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Difference Between a Paraphrase & a Summary

by John Manshire, Demand Media

    Knowing how to effectively recount the argumentative gist of a secondary source or the central thrust of a primary text can help to augment the success of your work. Understanding the difference between paraphrase and summary is essential to avoiding plagiarism, and choosing between the two can make the difference in the presentation of a compelling argument.

    Summary

    Summary is the process of providing an abridged version of an argument, narrative or concept. When one summarizes a text or other medium, the objective is to condense the whole of the text's content into a space that is more quickly digested while still presenting the object's central ideas or concepts in a clear and effective fashion.

    Paraphrase

    "To paraphrase" comes from the Greek "paraphrasis," meaning literally "to tell in other words." In contrast to the process of summarizing, paraphrasing involves recounting a source's primary material in words that are different than the original. It is essential, in paraphrasing, to still communicate the central idea of the words, passage or text in question.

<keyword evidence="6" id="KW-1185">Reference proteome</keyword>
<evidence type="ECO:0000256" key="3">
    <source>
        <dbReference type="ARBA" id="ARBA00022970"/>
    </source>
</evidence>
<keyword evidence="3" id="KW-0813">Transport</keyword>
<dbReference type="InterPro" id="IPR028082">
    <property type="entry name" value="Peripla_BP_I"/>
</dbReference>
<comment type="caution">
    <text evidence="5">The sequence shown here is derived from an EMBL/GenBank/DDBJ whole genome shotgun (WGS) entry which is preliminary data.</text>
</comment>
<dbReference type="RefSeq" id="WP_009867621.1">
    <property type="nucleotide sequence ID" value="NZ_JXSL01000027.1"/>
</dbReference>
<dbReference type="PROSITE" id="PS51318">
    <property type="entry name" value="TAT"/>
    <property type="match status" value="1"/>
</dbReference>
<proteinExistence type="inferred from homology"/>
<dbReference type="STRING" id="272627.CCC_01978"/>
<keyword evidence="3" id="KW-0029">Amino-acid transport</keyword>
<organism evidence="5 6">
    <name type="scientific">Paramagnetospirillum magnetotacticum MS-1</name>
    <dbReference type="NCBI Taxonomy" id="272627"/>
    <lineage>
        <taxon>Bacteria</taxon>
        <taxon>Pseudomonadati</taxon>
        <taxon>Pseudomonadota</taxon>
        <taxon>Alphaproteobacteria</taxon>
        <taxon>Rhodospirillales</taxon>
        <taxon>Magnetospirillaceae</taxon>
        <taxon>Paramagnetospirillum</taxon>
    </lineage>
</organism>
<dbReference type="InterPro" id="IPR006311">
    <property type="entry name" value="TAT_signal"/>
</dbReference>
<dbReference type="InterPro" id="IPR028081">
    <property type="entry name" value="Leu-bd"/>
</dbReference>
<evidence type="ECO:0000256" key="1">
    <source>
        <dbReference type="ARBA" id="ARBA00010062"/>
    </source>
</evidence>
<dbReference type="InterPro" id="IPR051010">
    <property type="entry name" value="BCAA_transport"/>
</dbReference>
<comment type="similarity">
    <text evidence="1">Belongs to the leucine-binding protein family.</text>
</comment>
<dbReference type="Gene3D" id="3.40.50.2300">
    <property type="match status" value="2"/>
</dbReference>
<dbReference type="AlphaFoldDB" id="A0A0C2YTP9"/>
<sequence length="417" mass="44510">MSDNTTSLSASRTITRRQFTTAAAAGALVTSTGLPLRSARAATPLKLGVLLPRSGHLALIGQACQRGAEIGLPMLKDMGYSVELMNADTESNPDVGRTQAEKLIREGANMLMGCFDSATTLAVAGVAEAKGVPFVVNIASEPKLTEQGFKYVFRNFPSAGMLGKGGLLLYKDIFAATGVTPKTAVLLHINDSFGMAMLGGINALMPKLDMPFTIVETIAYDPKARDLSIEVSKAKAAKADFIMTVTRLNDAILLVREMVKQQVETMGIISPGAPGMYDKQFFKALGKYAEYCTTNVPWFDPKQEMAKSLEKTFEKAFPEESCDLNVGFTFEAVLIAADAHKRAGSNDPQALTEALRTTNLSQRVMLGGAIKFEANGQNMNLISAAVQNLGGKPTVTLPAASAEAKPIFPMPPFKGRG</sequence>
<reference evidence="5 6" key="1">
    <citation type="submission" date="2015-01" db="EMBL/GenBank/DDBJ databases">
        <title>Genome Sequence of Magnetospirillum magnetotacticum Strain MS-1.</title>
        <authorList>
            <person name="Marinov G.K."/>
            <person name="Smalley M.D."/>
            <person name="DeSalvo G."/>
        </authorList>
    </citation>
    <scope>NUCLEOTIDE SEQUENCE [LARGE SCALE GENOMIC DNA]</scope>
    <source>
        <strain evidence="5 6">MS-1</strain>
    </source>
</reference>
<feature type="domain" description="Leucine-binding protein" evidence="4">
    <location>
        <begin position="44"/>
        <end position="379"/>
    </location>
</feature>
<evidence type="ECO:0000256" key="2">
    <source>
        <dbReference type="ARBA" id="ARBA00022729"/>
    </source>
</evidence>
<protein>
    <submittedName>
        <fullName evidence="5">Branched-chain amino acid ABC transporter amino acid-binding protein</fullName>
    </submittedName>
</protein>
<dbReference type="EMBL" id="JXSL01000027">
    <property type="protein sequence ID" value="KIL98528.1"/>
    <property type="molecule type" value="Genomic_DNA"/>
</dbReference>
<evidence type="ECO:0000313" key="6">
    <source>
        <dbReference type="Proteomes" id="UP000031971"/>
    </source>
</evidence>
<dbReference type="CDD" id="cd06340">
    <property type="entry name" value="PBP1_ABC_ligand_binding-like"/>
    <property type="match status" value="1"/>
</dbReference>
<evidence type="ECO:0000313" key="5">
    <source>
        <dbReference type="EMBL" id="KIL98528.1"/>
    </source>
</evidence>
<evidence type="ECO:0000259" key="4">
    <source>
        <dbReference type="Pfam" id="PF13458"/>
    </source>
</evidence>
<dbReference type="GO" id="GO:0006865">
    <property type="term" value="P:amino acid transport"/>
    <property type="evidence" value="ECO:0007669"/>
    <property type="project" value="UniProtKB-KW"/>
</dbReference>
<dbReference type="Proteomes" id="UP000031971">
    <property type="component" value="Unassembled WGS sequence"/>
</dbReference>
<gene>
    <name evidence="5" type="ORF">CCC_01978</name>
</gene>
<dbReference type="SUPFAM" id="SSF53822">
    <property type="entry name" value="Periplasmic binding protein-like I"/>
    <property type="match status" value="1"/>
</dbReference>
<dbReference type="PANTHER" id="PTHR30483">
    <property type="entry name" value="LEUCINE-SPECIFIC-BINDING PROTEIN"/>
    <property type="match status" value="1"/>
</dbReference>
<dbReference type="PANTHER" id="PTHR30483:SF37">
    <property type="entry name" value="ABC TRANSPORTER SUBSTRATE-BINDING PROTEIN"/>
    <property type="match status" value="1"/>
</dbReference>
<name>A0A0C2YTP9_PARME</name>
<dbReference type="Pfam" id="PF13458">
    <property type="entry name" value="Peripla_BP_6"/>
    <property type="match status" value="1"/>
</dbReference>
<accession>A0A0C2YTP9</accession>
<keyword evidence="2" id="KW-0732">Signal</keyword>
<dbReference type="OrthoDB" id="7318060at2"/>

What's the Difference?

    Paraphrasing and summarizing are extremely similar actions and involve many of the same processes. The difference between the two is what their objectives are. The purpose of a summary is to condense source material into a shorter form. Paraphrasing, however, is not centrally concerned with length. Rather, paraphrasing is concerned primarily with the restatement of source material in a form that is different than the original.

    Avoiding Plagiarism

    Neither summary nor paraphrase allows a writer to parrot material from another creator without attribution. When summarizing or paraphrasing, it is still essential to cite the source from which you are borrowing material. Not only is this important for the purposes of intellectual honesty, but in academic settings plagiarism is considered extremely reprehensible and, in most institutions of higher learning, may constitute grounds for severe punishment.

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    References

    About the Author

    John Manshire has been writing professionally since 2007, contributing to newspapers, magazines and various online publications. He is a graduate of UC Berkeley, where he received a B.A. in English.

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